As a woman who knows what she wants, I have very clear dreams for my future, and I am willing to work my butt off in order achieve them. Sacrifice, hard work and pinching pennies are just a part of dream chasing. That chase is great and is important, but too much chasing can exhaust a person to the point of quitting. I’ve learned that slowing down the ‘dream chase’ to a ‘dream-stroll’ is a must for success.
Last year I decided that it was extremely important for me to finish my bachelor’s degree not only for my future, but also for my self-confidence and personal sense of accomplishment. So I gave up my independence and chose to live with my parents, cut my spending down to a meager fraction, and forfeited much of my free time to finally accomplish this life goal. When a mind is ambitions, it is amazing what it’s capable of doing – or not doing – in order to achieve our objectives.
As a returning college student, I didn’t want to drag out schooling for too long. I wanted to obtain my degree and then get going on pursuing all my other big dreams. So I did what many other hurried college students do: I loaded myself up on way too many credits! If I rushed myself, I could graduate… are you ready… a whole two months earlier! Two months. By driving myself crazy with too much work for 16 weeks, I could graduate 8 weeks earlier. Any reasonable human being could see that this may be counterintuitive. After I received a syllabus from each professor, I instantly felt overwhelmed about the work that would be required of me over the semester.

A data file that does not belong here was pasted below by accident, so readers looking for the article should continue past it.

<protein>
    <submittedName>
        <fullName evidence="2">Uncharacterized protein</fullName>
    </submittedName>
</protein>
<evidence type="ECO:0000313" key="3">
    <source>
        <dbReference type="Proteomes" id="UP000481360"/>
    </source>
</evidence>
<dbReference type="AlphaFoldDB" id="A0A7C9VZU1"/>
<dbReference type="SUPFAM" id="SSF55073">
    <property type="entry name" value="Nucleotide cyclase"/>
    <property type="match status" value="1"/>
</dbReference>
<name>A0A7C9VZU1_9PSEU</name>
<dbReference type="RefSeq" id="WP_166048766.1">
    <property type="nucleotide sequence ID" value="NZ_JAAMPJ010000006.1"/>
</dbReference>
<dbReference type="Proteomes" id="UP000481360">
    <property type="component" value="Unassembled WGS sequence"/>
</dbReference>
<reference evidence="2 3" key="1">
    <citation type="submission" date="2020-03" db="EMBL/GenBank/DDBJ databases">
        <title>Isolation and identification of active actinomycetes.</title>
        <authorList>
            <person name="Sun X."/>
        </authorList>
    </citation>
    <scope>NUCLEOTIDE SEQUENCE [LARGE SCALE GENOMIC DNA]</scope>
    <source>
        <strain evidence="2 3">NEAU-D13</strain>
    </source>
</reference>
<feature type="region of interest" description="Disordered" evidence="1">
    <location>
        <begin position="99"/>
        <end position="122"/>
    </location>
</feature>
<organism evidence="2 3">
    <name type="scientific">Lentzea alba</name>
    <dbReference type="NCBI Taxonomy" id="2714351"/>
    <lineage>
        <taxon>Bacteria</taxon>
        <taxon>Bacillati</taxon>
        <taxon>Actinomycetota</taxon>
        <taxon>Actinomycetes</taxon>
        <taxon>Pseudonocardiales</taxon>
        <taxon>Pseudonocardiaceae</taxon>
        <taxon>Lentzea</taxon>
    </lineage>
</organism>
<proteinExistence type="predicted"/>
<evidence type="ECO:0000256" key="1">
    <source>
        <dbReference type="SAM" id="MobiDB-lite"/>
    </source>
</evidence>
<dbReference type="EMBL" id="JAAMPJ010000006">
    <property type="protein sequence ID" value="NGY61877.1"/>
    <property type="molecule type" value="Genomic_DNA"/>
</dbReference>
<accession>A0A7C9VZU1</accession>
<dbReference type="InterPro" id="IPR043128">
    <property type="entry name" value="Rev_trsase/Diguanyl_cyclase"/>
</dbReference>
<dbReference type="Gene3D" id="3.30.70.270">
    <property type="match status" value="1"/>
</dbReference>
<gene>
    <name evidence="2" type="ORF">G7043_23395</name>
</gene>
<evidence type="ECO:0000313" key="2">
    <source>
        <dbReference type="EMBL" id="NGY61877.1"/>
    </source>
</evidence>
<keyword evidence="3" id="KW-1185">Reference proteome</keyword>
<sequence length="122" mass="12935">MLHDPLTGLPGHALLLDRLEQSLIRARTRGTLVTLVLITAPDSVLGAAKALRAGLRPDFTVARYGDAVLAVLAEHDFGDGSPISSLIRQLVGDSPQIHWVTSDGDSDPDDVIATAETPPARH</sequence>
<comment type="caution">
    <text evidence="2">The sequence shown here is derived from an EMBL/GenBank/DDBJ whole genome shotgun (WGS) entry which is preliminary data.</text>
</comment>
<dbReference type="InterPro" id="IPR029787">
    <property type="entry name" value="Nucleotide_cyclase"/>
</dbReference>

I had a choice: Either I could push myself hard…too hard. Get anxiety attacks, have no social interaction, and gain 15 pounds from stress eating Peanut M&Ms. But graduate a little earlier = achieve my dream quicker. Or I could pace myself. Keep pushing toward the goal, but allow space for friends, rest, fun, and some much needed gym time. And still achieve my dream.
The decision was made to drop a class. The dream is still in progress, but necessary ‘me time’ was gained. Allowing ourselves to become unhurried reminds us that we are human beings and not machines.
As much as it is okay to quit sometimes when we are overwhelmed and overexerted, it is also okay to slow down. When we have goals and lean into them, we are greatly benefitting and enriching our lives. Ambitious people are successful people. But even the most driven dream-chasers have to slow down sometimes. Making time for yourself is not stopping; slowing down is reminding ourselves that relationships, hobbies, and downtime are not only important but necessary. When we spend every single second and every single day pursuing our goals, we will undoubtedly reach them – but at what cost? No one wants to lose their friends, hobbies and sanity while overdoing it. We can want it all, but we can’t have anything if we kill ourselves with too much work and no rest or play.
We are the generation of dream chasers, naturally driven and ambitious. With that, we must know our limitations. We must know that our dreams will still be there if we back off a bit. So for my fellow dream-chasers – keep on working, but know your limitations. Slowing down is never failure; sometimes slowing down may be the only way to fully live out those dreams.